3. Nancy Naive Avatar
      Nancy Naive

      I wonder why the producers didn’t approach the Navy and use the beach at Little Creek thus avoiding the State altogether?

  2. Nancy Naive Avatar
    Nancy Naive

    Well, memories of the day begin to soften and fail.

    I can only imagine it gives some solace as night approaches.

  3. Nathan Avatar

    Appreciate your efforts to fact check.

    All in all, the book is too fast and loose with the facts. I’ll take a pass.

  4. Stephen Haner Avatar
    Stephen Haner

    When the newspaper assigned me to cover state government and politics full time almost 40 years ago, I thought about starting the diary habit. Had I done so, and done a better job of holding onto interesting documents, I could have written one helluva insider account. A bio of Jerry Falwell, too. Few reporters knew him like I did. But doing it from memory now would produce the same problems of faulty details. You wanna hear the good stuff, buy me a drink…I’ll open with my Irish grandma’s favorite line: If all stories are true, this is no lie…

    1. Dick Hall-Sizemore Avatar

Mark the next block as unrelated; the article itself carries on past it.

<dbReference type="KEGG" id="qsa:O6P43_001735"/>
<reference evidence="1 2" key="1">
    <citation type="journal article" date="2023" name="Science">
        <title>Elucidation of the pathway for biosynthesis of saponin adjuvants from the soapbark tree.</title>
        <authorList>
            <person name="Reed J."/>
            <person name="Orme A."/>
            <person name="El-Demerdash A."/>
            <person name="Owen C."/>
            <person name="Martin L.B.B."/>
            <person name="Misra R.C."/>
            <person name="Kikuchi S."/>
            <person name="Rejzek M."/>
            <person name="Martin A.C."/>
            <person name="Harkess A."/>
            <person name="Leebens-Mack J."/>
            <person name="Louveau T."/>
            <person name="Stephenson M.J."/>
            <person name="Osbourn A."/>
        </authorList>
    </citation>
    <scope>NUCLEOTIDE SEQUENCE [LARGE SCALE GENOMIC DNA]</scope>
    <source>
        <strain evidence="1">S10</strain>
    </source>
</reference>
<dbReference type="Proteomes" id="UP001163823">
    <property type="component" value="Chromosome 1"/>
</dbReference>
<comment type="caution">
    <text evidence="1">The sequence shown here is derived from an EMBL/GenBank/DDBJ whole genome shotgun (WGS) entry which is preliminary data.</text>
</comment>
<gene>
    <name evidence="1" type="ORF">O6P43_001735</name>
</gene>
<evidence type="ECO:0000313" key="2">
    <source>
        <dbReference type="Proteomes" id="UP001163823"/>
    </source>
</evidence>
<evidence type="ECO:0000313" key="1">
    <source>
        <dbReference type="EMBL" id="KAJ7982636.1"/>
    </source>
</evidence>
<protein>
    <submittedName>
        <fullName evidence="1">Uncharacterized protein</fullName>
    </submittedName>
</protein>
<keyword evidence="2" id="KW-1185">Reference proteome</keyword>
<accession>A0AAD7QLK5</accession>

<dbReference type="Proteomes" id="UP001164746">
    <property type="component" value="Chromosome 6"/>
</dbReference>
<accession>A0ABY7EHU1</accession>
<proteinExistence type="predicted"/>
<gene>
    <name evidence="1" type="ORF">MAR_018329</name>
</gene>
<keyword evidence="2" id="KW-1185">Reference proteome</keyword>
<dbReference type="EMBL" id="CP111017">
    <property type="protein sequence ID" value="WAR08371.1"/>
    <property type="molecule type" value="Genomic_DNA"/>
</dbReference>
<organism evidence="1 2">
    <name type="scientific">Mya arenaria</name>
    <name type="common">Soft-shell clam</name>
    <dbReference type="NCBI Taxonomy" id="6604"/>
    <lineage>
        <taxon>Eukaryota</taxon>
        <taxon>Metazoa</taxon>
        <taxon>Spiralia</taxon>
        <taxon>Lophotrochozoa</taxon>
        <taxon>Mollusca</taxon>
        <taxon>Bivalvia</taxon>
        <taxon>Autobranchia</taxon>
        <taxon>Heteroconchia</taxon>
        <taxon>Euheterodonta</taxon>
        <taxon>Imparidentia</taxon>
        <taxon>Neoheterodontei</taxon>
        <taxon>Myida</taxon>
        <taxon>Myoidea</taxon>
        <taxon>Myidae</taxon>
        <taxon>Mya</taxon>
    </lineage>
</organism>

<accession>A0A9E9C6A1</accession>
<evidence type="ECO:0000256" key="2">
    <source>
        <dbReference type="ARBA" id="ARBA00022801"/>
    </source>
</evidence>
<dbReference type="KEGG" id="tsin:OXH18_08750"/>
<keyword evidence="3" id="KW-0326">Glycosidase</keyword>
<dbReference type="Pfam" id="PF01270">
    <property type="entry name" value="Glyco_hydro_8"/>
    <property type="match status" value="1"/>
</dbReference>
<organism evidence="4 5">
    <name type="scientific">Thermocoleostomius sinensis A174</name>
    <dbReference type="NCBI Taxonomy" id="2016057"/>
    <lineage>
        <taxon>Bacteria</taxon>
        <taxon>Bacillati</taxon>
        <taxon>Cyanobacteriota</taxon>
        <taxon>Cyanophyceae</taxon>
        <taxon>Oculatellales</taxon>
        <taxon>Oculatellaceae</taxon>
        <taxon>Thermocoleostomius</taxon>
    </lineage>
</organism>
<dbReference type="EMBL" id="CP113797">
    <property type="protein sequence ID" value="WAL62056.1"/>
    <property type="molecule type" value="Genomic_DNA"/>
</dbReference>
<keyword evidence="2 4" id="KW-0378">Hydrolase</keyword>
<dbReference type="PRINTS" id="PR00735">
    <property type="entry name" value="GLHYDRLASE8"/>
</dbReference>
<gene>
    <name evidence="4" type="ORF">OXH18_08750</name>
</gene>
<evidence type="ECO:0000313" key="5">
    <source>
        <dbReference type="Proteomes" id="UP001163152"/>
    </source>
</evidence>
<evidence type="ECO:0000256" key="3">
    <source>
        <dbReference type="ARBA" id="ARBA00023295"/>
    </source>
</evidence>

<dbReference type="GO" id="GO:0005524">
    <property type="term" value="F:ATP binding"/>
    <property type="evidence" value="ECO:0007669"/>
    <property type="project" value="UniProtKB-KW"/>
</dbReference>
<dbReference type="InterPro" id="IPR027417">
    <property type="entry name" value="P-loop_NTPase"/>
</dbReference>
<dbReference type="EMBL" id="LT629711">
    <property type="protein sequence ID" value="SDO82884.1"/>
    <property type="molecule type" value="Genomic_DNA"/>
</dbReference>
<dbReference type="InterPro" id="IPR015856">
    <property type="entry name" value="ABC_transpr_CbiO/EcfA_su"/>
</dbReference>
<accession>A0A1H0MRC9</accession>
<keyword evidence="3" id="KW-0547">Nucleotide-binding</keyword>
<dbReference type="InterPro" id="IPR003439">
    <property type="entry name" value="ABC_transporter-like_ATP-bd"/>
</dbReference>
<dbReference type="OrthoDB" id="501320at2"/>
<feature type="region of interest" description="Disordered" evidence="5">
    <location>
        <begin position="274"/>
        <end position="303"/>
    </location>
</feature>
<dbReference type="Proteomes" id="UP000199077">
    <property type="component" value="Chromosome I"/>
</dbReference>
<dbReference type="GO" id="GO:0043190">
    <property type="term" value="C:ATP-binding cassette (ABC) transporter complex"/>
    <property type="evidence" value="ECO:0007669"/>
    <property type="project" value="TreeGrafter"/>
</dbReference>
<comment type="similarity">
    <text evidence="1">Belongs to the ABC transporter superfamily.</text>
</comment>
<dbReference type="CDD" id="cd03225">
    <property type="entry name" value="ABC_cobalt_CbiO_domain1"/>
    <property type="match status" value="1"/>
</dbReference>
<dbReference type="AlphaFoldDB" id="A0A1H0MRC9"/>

Dick Hall-Sizemore

      I’ll take you up on that sometime.

    2. Nathan Avatar

      In my extended family, it was my Aunt Mary who was the best storyteller. Boy could she captivate an audience, and keep them laughing. Having spent much time with her, I found that the stories “improved” with each telling.

      I’m sure you have some good stories about Virginia politics. Jerry Falwell was quite a personality. Jerry Jr. perhaps even more so, but not necessarily in a good way.

      1. Lefty665 Avatar

        I still remember the liquor “ad” about Jerry and his mom…

    3. Super Brain Avatar
      Super Brain

      Not to late to write it down.

      1. Super Brain Avatar
        Super Brain